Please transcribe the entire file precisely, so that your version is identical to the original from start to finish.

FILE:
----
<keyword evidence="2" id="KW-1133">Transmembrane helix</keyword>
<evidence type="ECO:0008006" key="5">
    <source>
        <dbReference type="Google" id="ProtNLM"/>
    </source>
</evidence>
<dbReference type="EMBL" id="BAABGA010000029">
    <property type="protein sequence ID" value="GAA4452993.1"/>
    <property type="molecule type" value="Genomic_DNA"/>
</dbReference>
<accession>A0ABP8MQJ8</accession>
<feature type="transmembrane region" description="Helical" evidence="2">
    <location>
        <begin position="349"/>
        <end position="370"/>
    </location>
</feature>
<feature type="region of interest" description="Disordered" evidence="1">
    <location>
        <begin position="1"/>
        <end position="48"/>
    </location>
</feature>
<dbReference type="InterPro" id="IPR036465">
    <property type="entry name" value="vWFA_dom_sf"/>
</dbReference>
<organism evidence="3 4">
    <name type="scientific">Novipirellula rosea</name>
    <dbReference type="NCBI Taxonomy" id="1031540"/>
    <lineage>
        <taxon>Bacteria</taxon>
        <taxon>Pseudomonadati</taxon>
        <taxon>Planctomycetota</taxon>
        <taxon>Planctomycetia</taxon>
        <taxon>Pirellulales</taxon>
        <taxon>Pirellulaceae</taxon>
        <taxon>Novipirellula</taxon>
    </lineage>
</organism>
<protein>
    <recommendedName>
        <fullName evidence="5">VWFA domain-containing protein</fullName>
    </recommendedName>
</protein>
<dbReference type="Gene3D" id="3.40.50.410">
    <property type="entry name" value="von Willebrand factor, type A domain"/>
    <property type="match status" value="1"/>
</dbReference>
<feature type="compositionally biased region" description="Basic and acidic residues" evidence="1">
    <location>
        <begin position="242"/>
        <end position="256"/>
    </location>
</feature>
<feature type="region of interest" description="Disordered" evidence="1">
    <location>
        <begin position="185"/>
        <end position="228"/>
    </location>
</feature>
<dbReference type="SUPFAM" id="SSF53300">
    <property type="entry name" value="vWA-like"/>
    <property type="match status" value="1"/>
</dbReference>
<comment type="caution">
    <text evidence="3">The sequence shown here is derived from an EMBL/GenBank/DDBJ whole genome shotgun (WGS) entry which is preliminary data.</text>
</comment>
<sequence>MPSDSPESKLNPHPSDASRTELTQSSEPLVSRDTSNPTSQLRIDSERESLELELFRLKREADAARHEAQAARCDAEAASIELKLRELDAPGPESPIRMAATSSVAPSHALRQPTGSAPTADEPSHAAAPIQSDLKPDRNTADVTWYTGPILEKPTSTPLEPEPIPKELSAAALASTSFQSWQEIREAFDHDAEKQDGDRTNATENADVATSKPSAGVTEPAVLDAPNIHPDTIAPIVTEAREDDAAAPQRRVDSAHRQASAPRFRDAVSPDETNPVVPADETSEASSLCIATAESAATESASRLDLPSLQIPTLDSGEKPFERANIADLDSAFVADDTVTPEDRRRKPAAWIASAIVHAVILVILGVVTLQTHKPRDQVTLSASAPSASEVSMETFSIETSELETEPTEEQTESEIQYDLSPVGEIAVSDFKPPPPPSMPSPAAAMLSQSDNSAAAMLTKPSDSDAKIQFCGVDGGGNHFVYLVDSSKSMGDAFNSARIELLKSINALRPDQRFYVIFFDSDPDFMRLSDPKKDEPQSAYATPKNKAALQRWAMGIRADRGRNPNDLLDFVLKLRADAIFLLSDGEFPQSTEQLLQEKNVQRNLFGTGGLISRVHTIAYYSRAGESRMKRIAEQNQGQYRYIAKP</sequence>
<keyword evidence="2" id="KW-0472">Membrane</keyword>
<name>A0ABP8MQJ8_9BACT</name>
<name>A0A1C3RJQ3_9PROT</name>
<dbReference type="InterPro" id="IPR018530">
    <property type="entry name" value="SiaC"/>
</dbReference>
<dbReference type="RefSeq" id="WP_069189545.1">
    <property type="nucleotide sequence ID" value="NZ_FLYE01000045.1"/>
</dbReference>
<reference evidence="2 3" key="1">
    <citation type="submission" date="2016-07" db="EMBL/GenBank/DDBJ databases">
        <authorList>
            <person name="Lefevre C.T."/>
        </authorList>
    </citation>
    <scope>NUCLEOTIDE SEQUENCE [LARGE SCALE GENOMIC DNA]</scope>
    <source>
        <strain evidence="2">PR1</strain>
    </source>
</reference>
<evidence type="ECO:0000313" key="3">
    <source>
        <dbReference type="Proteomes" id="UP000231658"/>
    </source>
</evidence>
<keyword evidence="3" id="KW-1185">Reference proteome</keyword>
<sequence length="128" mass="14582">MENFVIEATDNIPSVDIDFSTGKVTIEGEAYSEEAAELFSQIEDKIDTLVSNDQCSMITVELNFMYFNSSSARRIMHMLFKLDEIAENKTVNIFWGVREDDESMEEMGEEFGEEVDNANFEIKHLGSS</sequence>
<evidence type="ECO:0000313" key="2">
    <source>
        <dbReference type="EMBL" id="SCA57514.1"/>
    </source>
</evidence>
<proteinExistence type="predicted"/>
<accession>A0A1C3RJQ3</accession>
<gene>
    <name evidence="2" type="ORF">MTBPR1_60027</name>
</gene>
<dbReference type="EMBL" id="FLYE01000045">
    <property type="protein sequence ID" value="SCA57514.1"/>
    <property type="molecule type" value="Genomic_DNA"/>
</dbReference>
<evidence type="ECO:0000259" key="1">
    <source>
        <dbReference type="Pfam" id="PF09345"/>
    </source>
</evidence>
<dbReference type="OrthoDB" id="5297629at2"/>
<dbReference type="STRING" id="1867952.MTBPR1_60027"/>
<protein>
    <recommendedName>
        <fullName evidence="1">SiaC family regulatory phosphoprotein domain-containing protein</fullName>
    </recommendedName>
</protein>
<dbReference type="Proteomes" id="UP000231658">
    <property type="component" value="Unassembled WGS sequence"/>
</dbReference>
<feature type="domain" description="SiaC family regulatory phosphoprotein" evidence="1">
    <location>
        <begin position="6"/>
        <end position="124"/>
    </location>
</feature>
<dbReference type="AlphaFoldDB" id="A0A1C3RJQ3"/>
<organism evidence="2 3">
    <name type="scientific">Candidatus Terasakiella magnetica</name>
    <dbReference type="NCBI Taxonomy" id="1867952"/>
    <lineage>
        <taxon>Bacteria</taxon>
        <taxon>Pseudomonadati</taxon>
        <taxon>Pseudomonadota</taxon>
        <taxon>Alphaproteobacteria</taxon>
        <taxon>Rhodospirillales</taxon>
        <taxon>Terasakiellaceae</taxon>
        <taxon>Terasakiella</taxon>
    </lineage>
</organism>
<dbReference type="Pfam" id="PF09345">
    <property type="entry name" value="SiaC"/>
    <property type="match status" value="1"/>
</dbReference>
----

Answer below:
<keyword evidence="2" id="KW-1133">Transmembrane helix</keyword>
<evidence type="ECO:0008006" key="5">
    <source>
        <dbReference type="Google" id="ProtNLM"/>
    </source>
</evidence>
<dbReference type="EMBL" id="BAABGA010000029">
    <property type="protein sequence ID" value="GAA4452993.1"/>
    <property type="molecule type" value="Genomic_DNA"/>
</dbReference>
<accession>A0ABP8MQJ8</accession>
<feature type="transmembrane region" description="Helical" evidence="2">
    <location>
        <begin position="349"/>
        <end position="370"/>
    </location>
</feature>
<feature type="region of interest" description="Disordered" evidence="1">
    <location>
        <begin position="1"/>
        <end position="48"/>
    </location>
</feature>
<dbReference type="InterPro" id="IPR036465">
    <property type="entry name" value="vWFA_dom_sf"/>
</dbReference>
<organism evidence="3 4">
    <name type="scientific">Novipirellula rosea</name>
    <dbReference type="NCBI Taxonomy" id="1031540"/>
    <lineage>
        <taxon>Bacteria</taxon>
        <taxon>Pseudomonadati</taxon>
        <taxon>Planctomycetota</taxon>
        <taxon>Planctomycetia</taxon>
        <taxon>Pirellulales</taxon>
        <taxon>Pirellulaceae</taxon>
        <taxon>Novipirellula</taxon>
    </lineage>
</organism>
<protein>
    <recommendedName>
        <fullName evidence="5">VWFA domain-containing protein</fullName>
    </recommendedName>
</protein>
<dbReference type="Gene3D" id="3.40.50.410">
    <property type="entry name" value="von Willebrand factor, type A domain"/>
    <property type="match status" value="1"/>
</dbReference>
<feature type="compositionally biased region" description="Basic and acidic residues" evidence="1">
    <location>
        <begin position="242"/>
        <end position="256"/>
    </location>
</feature>
<feature type="region of interest" description="Disordered" evidence="1">
    <location>
        <begin position="185"/>
        <end position="228"/>
    </location>
</feature>
<dbReference type="SUPFAM" id="SSF53300">
    <property type="entry name" value="vWA-like"/>
    <property type="match status" value="1"/>
</dbReference>
<comment type="caution">
    <text evidence="3">The sequence shown here is derived from an EMBL/GenBank/DDBJ whole genome shotgun (WGS) entry which is preliminary data.</text>
</comment>
<sequence>MPSDSPESKLNPHPSDASRTELTQSSEPLVSRDTSNPTSQLRIDSERESLELELFRLKREADAARHEAQAARCDAEAASIELKLRELDAPGPESPIRMAATSSVAPSHALRQPTGSAPTADEPSHAAAPIQSDLKPDRNTADVTWYTGPILEKPTSTPLEPEPIPKELSAAALASTSFQSWQEIREAFDHDAEKQDGDRTNATENADVATSKPSAGVTEPAVLDAPNIHPDTIAPIVTEAREDDAAAPQRRVDSAHRQASAPRFRDAVSPDETNPVVPADETSEASSLCIATAESAATESASRLDLPSLQIPTLDSGEKPFERANIADLDSAFVADDTVTPEDRRRKPAAWIASAIVHAVILVILGVVTLQTHKPRDQVTLSASAPSASEVSMETFSIETSELETEPTEEQTESEIQYDLSPVGEIAVSDFKPPPPPSMPSPAAAMLSQSDNSAAAMLTKPSDSDAKIQFCGVDGGGNHFVYLVDSSKSMGDAFNSARIELLKSINALRPDQRFYVIFFDSDPDFMRLSDPKKDEPQSAYATPKNKAALQRWAMGIRADRGRNPNDLLDFVLKLRADAIFLLSDGEFPQSTEQLLQEKNVQRNLFGTGGLISRVHTIAYYSRAGESRMKRIAEQNQGQYRYIAKP</sequence>
<keyword evidence="2" id="KW-0472">Membrane</keyword>
<name>A0ABP8MQJ8_9BACT</name>
<name>A0A1C3RJQ3_9PROT</name>
<dbReference type="InterPro" id="IPR018530">
    <property type="entry name" value="SiaC"/>
</dbReference>
<dbReference type="RefSeq" id="WP_069189545.1">
    <property type="nucleotide sequence ID" value="NZ_FLYE01000045.1"/>
</dbReference>
<reference evidence="2 3" key="1">
    <citation type="submission" date="2016-07" db="EMBL/GenBank/DDBJ databases">
        <authorList>
            <person name="Lefevre C.T."/>
        </authorList>
    </citation>
    <scope>NUCLEOTIDE SEQUENCE [LARGE SCALE GENOMIC DNA]</scope>
    <source>
        <strain evidence="2">PR1</strain>
    </source>
</reference>
<evidence type="ECO:0000313" key="3">
    <source>
        <dbReference type="Proteomes" id="UP000231658"/>
    </source>
</evidence>
<keyword evidence="3" id="KW-1185">Reference proteome</keyword>
<sequence length="128" mass="14582">MENFVIEATDNIPSVDIDFSTGKVTIEGEAYSEEAAELFSQIEDKIDTLVSNDQCSMITVELNFMYFNSSSARRIMHMLFKLDEIAENKTVNIFWGVREDDESMEEMGEEFGEEVDNANFEIKHLGSS</sequence>
<evidence type="ECO:0000313" key="2">
    <source>
        <dbReference type="EMBL" id="SCA57514.1"/>
    </source>
</evidence>
<proteinExistence type="predicted"/>
<accession>A0A1C3RJQ3</accession>
<gene>
    <name evidence="2" type="ORF">MTBPR1_60027</name>
</gene>
<dbReference type="EMBL" id="FLYE01000045">
    <property type="protein sequence ID" value="SCA57514.1"/>
    <property type="molecule type" value="Genomic_DNA"/>
</dbReference>
<evidence type="ECO:0000259" key="1">
    <source>
        <dbReference type="Pfam" id="PF09345"/>
    </source>
</evidence>
<dbReference type="OrthoDB" id="5297629at2"/>
<dbReference type="STRING" id="1867952.MTBPR1_60027"/>
<protein>
    <recommendedName>
        <fullName evidence="1">SiaC family regulatory phosphoprotein domain-containing protein</fullName>
    </recommendedName>
</protein>
<dbReference type="Proteomes" id="UP000231658">
    <property type="component" value="Unassembled WGS sequence"/>
</dbReference>
<feature type="domain" description="SiaC family regulatory phosphoprotein" evidence="1">
    <location>
        <begin position="6"/>
        <end position="124"/>
    </location>
</feature>
<dbReference type="AlphaFoldDB" id="A0A1C3RJQ3"/>
<organism evidence="2 3">
    <name type="scientific">Candidatus Terasakiella magnetica</name>
    <dbReference type="NCBI Taxonomy" id="1867952"/>
    <lineage>
        <taxon>Bacteria</taxon>
        <taxon>Pseudomonadati</taxon>
        <taxon>Pseudomonadota</taxon>
        <taxon>Alphaproteobacteria</taxon>
        <taxon>Rhodospirillales</taxon>
        <taxon>Terasakiellaceae</taxon>
        <taxon>Terasakiella</taxon>
    </lineage>
</organism>
<dbReference type="Pfam" id="PF09345">
    <property type="entry name" value="SiaC"/>
    <property type="match status" value="1"/>
</dbReference>